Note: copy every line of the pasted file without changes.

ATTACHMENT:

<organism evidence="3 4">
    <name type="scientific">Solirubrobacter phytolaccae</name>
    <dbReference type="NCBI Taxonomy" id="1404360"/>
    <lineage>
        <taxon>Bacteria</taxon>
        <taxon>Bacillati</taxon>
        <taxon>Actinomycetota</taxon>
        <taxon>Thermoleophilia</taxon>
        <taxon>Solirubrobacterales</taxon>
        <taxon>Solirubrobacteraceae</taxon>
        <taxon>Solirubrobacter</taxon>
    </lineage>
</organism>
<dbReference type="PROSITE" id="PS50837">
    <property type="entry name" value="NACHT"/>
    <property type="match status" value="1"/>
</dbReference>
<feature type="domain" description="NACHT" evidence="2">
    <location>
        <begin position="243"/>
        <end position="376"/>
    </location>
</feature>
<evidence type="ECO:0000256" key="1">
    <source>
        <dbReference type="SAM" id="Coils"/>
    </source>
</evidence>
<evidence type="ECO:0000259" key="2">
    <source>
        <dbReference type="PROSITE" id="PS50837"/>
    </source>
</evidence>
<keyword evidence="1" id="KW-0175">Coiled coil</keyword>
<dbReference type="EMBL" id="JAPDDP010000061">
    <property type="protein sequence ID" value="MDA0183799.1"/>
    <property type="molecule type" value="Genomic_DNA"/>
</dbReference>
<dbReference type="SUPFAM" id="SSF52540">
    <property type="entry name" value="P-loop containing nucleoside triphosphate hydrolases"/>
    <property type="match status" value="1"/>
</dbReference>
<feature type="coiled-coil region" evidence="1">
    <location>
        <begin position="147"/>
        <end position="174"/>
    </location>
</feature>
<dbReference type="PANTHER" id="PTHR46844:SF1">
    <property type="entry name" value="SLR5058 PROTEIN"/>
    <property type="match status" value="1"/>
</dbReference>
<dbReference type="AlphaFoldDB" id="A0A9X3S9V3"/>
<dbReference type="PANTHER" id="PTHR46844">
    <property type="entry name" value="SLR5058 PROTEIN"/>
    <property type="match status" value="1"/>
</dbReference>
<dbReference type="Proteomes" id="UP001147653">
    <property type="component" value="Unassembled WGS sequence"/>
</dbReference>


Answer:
<organism evidence="3 4">
    <name type="scientific">Solirubrobacter phytolaccae</name>
    <dbReference type="NCBI Taxonomy" id="1404360"/>
    <lineage>
        <taxon>Bacteria</taxon>
        <taxon>Bacillati</taxon>
        <taxon>Actinomycetota</taxon>
        <taxon>Thermoleophilia</taxon>
        <taxon>Solirubrobacterales</taxon>
        <taxon>Solirubrobacteraceae</taxon>
        <taxon>Solirubrobacter</taxon>
    </lineage>
</organism>
<dbReference type="PROSITE" id="PS50837">
    <property type="entry name" value="NACHT"/>
    <property type="match status" value="1"/>
</dbReference>
<feature type="domain" description="NACHT" evidence="2">
    <location>
        <begin position="243"/>
        <end position="376"/>
    </location>
</feature>
<evidence type="ECO:0000256" key="1">
    <source>
        <dbReference type="SAM" id="Coils"/>
    </source>
</evidence>
<evidence type="ECO:0000259" key="2">
    <source>
        <dbReference type="PROSITE" id="PS50837"/>
    </source>
</evidence>
<keyword evidence="1" id="KW-0175">Coiled coil</keyword>
<dbReference type="EMBL" id="JAPDDP010000061">
    <property type="protein sequence ID" value="MDA0183799.1"/>
    <property type="molecule type" value="Genomic_DNA"/>
</dbReference>
<dbReference type="SUPFAM" id="SSF52540">
    <property type="entry name" value="P-loop containing nucleoside triphosphate hydrolases"/>
    <property type="match status" value="1"/>
</dbReference>
<feature type="coiled-coil region" evidence="1">
    <location>
        <begin position="147"/>
        <end position="174"/>
    </location>
</feature>
<dbReference type="PANTHER" id="PTHR46844:SF1">
    <property type="entry name" value="SLR5058 PROTEIN"/>
    <property type="match status" value="1"/>
</dbReference>
<dbReference type="AlphaFoldDB" id="A0A9X3S9V3"/>
<dbReference type="PANTHER" id="PTHR46844">
    <property type="entry name" value="SLR5058 PROTEIN"/>
    <property type="match status" value="1"/>
</dbReference>
<dbReference type="Proteomes" id="UP001147653">
    <property type="component" value="Unassembled WGS sequence"/>
</dbReference>